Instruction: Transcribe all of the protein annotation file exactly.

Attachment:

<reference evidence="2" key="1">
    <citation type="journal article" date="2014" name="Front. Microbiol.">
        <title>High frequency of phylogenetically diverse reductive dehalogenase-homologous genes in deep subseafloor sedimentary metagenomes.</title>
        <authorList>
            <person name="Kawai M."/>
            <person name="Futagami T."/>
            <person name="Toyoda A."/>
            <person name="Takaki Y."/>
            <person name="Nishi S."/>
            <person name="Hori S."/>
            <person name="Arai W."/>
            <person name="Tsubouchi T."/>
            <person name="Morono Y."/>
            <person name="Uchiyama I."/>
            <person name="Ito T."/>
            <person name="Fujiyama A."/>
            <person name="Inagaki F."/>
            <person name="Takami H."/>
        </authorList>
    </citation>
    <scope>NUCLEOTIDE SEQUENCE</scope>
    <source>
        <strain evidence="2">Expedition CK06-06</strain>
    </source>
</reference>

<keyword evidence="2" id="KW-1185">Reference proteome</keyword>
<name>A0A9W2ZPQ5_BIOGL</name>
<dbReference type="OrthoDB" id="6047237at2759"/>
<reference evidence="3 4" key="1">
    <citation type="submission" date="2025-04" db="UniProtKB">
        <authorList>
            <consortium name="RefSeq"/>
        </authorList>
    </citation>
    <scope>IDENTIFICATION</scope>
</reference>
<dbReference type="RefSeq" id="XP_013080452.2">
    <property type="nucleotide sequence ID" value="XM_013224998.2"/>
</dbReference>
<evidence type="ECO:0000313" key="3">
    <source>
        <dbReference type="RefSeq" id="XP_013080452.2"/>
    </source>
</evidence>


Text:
<reference evidence="2" key="1">
    <citation type="journal article" date="2014" name="Front. Microbiol.">
        <title>High frequency of phylogenetically diverse reductive dehalogenase-homologous genes in deep subseafloor sedimentary metagenomes.</title>
        <authorList>
            <person name="Kawai M."/>
            <person name="Futagami T."/>
            <person name="Toyoda A."/>
            <person name="Takaki Y."/>
            <person name="Nishi S."/>
            <person name="Hori S."/>
            <person name="Arai W."/>
            <person name="Tsubouchi T."/>
            <person name="Morono Y."/>
            <person name="Uchiyama I."/>
            <person name="Ito T."/>
            <person name="Fujiyama A."/>
            <person name="Inagaki F."/>
            <person name="Takami H."/>
        </authorList>
    </citation>
    <scope>NUCLEOTIDE SEQUENCE</scope>
    <source>
        <strain evidence="2">Expedition CK06-06</strain>
    </source>
</reference>

<keyword evidence="2" id="KW-1185">Reference proteome</keyword>
<name>A0A9W2ZPQ5_BIOGL</name>
<dbReference type="OrthoDB" id="6047237at2759"/>
<reference evidence="3 4" key="1">
    <citation type="submission" date="2025-04" db="UniProtKB">
        <authorList>
            <consortium name="RefSeq"/>
        </authorList>
    </citation>
    <scope>IDENTIFICATION</scope>
</reference>
<dbReference type="RefSeq" id="XP_013080452.2">
    <property type="nucleotide sequence ID" value="XM_013224998.2"/>
</dbReference>
<evidence type="ECO:0000313" key="3">
    <source>
        <dbReference type="RefSeq" id="XP_013080452.2"/>
    </source>
</evidence>